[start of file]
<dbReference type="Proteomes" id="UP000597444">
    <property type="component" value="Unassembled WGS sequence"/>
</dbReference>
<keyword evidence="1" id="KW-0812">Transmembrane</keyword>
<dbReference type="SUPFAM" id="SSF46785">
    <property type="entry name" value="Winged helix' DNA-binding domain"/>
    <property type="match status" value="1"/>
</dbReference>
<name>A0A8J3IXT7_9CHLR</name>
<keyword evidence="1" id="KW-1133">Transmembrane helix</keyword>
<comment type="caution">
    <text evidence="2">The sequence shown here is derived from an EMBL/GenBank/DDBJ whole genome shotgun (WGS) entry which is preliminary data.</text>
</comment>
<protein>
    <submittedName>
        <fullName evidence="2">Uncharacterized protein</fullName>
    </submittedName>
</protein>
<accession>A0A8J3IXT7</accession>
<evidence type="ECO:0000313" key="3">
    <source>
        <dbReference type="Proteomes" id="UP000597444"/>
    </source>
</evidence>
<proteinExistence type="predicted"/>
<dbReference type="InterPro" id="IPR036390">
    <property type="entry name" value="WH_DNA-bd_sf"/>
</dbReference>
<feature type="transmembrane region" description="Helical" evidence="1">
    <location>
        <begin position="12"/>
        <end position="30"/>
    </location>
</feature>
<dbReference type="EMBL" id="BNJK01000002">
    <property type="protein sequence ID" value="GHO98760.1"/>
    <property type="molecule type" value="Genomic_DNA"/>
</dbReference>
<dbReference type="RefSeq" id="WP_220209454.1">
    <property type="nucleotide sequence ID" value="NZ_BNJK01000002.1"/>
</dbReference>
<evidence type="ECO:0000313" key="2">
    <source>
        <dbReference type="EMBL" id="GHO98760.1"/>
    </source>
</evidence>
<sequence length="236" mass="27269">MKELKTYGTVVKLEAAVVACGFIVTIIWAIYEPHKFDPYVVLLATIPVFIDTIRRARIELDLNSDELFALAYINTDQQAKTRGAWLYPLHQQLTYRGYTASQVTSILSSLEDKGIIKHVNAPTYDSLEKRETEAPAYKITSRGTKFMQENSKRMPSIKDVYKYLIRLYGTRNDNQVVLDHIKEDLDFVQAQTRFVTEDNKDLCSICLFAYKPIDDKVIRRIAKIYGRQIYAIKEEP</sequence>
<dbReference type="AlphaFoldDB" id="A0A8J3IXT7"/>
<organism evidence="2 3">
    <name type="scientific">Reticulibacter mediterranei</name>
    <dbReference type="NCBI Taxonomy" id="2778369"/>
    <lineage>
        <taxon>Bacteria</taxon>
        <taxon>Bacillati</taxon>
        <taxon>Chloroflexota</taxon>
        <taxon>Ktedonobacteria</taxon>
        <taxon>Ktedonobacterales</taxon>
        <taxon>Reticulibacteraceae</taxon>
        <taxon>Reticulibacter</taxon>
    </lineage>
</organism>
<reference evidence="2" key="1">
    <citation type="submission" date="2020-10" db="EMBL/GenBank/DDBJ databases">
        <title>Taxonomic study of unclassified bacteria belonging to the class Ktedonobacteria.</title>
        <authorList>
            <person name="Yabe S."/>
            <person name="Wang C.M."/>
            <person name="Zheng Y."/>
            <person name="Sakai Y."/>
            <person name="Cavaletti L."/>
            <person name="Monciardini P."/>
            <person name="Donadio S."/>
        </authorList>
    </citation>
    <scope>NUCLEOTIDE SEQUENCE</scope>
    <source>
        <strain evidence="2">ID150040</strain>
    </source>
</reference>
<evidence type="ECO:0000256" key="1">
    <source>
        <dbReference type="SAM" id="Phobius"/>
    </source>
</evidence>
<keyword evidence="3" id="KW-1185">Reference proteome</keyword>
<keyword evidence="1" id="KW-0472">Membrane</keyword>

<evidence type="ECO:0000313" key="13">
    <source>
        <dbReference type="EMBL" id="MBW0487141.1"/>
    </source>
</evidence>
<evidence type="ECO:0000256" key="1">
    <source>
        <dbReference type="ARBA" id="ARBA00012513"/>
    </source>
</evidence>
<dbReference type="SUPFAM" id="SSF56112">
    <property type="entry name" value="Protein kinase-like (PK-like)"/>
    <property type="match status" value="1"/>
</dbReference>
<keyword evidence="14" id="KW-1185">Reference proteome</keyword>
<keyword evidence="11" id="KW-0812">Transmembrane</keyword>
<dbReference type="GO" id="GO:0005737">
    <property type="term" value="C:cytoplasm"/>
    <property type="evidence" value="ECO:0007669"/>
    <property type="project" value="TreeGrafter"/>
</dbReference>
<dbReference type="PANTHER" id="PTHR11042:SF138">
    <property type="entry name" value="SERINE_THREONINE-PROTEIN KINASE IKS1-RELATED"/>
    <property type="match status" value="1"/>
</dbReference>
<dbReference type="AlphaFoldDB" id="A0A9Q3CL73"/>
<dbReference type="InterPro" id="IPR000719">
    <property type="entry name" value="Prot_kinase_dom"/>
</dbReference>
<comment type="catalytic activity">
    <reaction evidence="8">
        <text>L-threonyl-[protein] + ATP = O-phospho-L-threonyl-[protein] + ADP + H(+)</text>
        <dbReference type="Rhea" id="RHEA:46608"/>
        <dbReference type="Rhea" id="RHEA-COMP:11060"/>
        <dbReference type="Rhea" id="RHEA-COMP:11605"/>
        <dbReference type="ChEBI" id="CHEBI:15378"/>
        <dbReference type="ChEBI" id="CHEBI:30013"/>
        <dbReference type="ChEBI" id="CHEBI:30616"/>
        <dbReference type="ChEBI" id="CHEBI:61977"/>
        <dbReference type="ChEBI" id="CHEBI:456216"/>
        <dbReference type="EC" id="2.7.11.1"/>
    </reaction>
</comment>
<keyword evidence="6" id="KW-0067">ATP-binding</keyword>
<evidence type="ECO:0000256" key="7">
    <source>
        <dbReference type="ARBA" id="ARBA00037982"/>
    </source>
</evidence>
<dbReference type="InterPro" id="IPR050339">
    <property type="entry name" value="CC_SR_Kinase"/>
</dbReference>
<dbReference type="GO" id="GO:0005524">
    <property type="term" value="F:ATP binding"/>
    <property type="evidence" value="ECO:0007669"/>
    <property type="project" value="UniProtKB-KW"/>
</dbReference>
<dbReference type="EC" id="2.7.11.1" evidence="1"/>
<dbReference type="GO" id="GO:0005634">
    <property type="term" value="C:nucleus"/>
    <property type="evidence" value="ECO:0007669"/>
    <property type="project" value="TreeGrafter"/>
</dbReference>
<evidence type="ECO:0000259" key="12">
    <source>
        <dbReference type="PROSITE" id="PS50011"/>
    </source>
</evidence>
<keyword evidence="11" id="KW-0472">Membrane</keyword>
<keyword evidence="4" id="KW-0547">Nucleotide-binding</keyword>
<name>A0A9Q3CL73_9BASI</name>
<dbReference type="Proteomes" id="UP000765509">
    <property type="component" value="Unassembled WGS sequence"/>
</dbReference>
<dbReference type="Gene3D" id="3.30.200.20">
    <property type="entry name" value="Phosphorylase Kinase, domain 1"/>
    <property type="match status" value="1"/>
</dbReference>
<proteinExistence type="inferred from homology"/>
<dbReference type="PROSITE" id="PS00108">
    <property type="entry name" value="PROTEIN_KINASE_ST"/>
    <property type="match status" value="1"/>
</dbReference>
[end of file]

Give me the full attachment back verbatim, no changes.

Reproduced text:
<dbReference type="Proteomes" id="UP000597444">
    <property type="component" value="Unassembled WGS sequence"/>
</dbReference>
<keyword evidence="1" id="KW-0812">Transmembrane</keyword>
<dbReference type="SUPFAM" id="SSF46785">
    <property type="entry name" value="Winged helix' DNA-binding domain"/>
    <property type="match status" value="1"/>
</dbReference>
<name>A0A8J3IXT7_9CHLR</name>
<keyword evidence="1" id="KW-1133">Transmembrane helix</keyword>
<comment type="caution">
    <text evidence="2">The sequence shown here is derived from an EMBL/GenBank/DDBJ whole genome shotgun (WGS) entry which is preliminary data.</text>
</comment>
<protein>
    <submittedName>
        <fullName evidence="2">Uncharacterized protein</fullName>
    </submittedName>
</protein>
<accession>A0A8J3IXT7</accession>
<evidence type="ECO:0000313" key="3">
    <source>
        <dbReference type="Proteomes" id="UP000597444"/>
    </source>
</evidence>
<proteinExistence type="predicted"/>
<dbReference type="InterPro" id="IPR036390">
    <property type="entry name" value="WH_DNA-bd_sf"/>
</dbReference>
<feature type="transmembrane region" description="Helical" evidence="1">
    <location>
        <begin position="12"/>
        <end position="30"/>
    </location>
</feature>
<dbReference type="EMBL" id="BNJK01000002">
    <property type="protein sequence ID" value="GHO98760.1"/>
    <property type="molecule type" value="Genomic_DNA"/>
</dbReference>
<dbReference type="RefSeq" id="WP_220209454.1">
    <property type="nucleotide sequence ID" value="NZ_BNJK01000002.1"/>
</dbReference>
<evidence type="ECO:0000313" key="2">
    <source>
        <dbReference type="EMBL" id="GHO98760.1"/>
    </source>
</evidence>
<sequence length="236" mass="27269">MKELKTYGTVVKLEAAVVACGFIVTIIWAIYEPHKFDPYVVLLATIPVFIDTIRRARIELDLNSDELFALAYINTDQQAKTRGAWLYPLHQQLTYRGYTASQVTSILSSLEDKGIIKHVNAPTYDSLEKRETEAPAYKITSRGTKFMQENSKRMPSIKDVYKYLIRLYGTRNDNQVVLDHIKEDLDFVQAQTRFVTEDNKDLCSICLFAYKPIDDKVIRRIAKIYGRQIYAIKEEP</sequence>
<dbReference type="AlphaFoldDB" id="A0A8J3IXT7"/>
<organism evidence="2 3">
    <name type="scientific">Reticulibacter mediterranei</name>
    <dbReference type="NCBI Taxonomy" id="2778369"/>
    <lineage>
        <taxon>Bacteria</taxon>
        <taxon>Bacillati</taxon>
        <taxon>Chloroflexota</taxon>
        <taxon>Ktedonobacteria</taxon>
        <taxon>Ktedonobacterales</taxon>
        <taxon>Reticulibacteraceae</taxon>
        <taxon>Reticulibacter</taxon>
    </lineage>
</organism>
<reference evidence="2" key="1">
    <citation type="submission" date="2020-10" db="EMBL/GenBank/DDBJ databases">
        <title>Taxonomic study of unclassified bacteria belonging to the class Ktedonobacteria.</title>
        <authorList>
            <person name="Yabe S."/>
            <person name="Wang C.M."/>
            <person name="Zheng Y."/>
            <person name="Sakai Y."/>
            <person name="Cavaletti L."/>
            <person name="Monciardini P."/>
            <person name="Donadio S."/>
        </authorList>
    </citation>
    <scope>NUCLEOTIDE SEQUENCE</scope>
    <source>
        <strain evidence="2">ID150040</strain>
    </source>
</reference>
<evidence type="ECO:0000256" key="1">
    <source>
        <dbReference type="SAM" id="Phobius"/>
    </source>
</evidence>
<keyword evidence="3" id="KW-1185">Reference proteome</keyword>
<keyword evidence="1" id="KW-0472">Membrane</keyword>

<evidence type="ECO:0000313" key="13">
    <source>
        <dbReference type="EMBL" id="MBW0487141.1"/>
    </source>
</evidence>
<evidence type="ECO:0000256" key="1">
    <source>
        <dbReference type="ARBA" id="ARBA00012513"/>
    </source>
</evidence>
<dbReference type="SUPFAM" id="SSF56112">
    <property type="entry name" value="Protein kinase-like (PK-like)"/>
    <property type="match status" value="1"/>
</dbReference>
<keyword evidence="14" id="KW-1185">Reference proteome</keyword>
<keyword evidence="11" id="KW-0812">Transmembrane</keyword>
<dbReference type="GO" id="GO:0005737">
    <property type="term" value="C:cytoplasm"/>
    <property type="evidence" value="ECO:0007669"/>
    <property type="project" value="TreeGrafter"/>
</dbReference>
<dbReference type="PANTHER" id="PTHR11042:SF138">
    <property type="entry name" value="SERINE_THREONINE-PROTEIN KINASE IKS1-RELATED"/>
    <property type="match status" value="1"/>
</dbReference>
<dbReference type="AlphaFoldDB" id="A0A9Q3CL73"/>
<dbReference type="InterPro" id="IPR000719">
    <property type="entry name" value="Prot_kinase_dom"/>
</dbReference>
<comment type="catalytic activity">
    <reaction evidence="8">
        <text>L-threonyl-[protein] + ATP = O-phospho-L-threonyl-[protein] + ADP + H(+)</text>
        <dbReference type="Rhea" id="RHEA:46608"/>
        <dbReference type="Rhea" id="RHEA-COMP:11060"/>
        <dbReference type="Rhea" id="RHEA-COMP:11605"/>
        <dbReference type="ChEBI" id="CHEBI:15378"/>
        <dbReference type="ChEBI" id="CHEBI:30013"/>
        <dbReference type="ChEBI" id="CHEBI:30616"/>
        <dbReference type="ChEBI" id="CHEBI:61977"/>
        <dbReference type="ChEBI" id="CHEBI:456216"/>
        <dbReference type="EC" id="2.7.11.1"/>
    </reaction>
</comment>
<keyword evidence="6" id="KW-0067">ATP-binding</keyword>
<evidence type="ECO:0000256" key="7">
    <source>
        <dbReference type="ARBA" id="ARBA00037982"/>
    </source>
</evidence>
<dbReference type="InterPro" id="IPR050339">
    <property type="entry name" value="CC_SR_Kinase"/>
</dbReference>
<dbReference type="GO" id="GO:0005524">
    <property type="term" value="F:ATP binding"/>
    <property type="evidence" value="ECO:0007669"/>
    <property type="project" value="UniProtKB-KW"/>
</dbReference>
<dbReference type="EC" id="2.7.11.1" evidence="1"/>
<dbReference type="GO" id="GO:0005634">
    <property type="term" value="C:nucleus"/>
    <property type="evidence" value="ECO:0007669"/>
    <property type="project" value="TreeGrafter"/>
</dbReference>
<evidence type="ECO:0000259" key="12">
    <source>
        <dbReference type="PROSITE" id="PS50011"/>
    </source>
</evidence>
<keyword evidence="11" id="KW-0472">Membrane</keyword>
<keyword evidence="4" id="KW-0547">Nucleotide-binding</keyword>
<name>A0A9Q3CL73_9BASI</name>
<dbReference type="Proteomes" id="UP000765509">
    <property type="component" value="Unassembled WGS sequence"/>
</dbReference>
<dbReference type="Gene3D" id="3.30.200.20">
    <property type="entry name" value="Phosphorylase Kinase, domain 1"/>
    <property type="match status" value="1"/>
</dbReference>
<proteinExistence type="inferred from homology"/>
<dbReference type="PROSITE" id="PS00108">
    <property type="entry name" value="PROTEIN_KINASE_ST"/>
    <property type="match status" value="1"/>
</dbReference>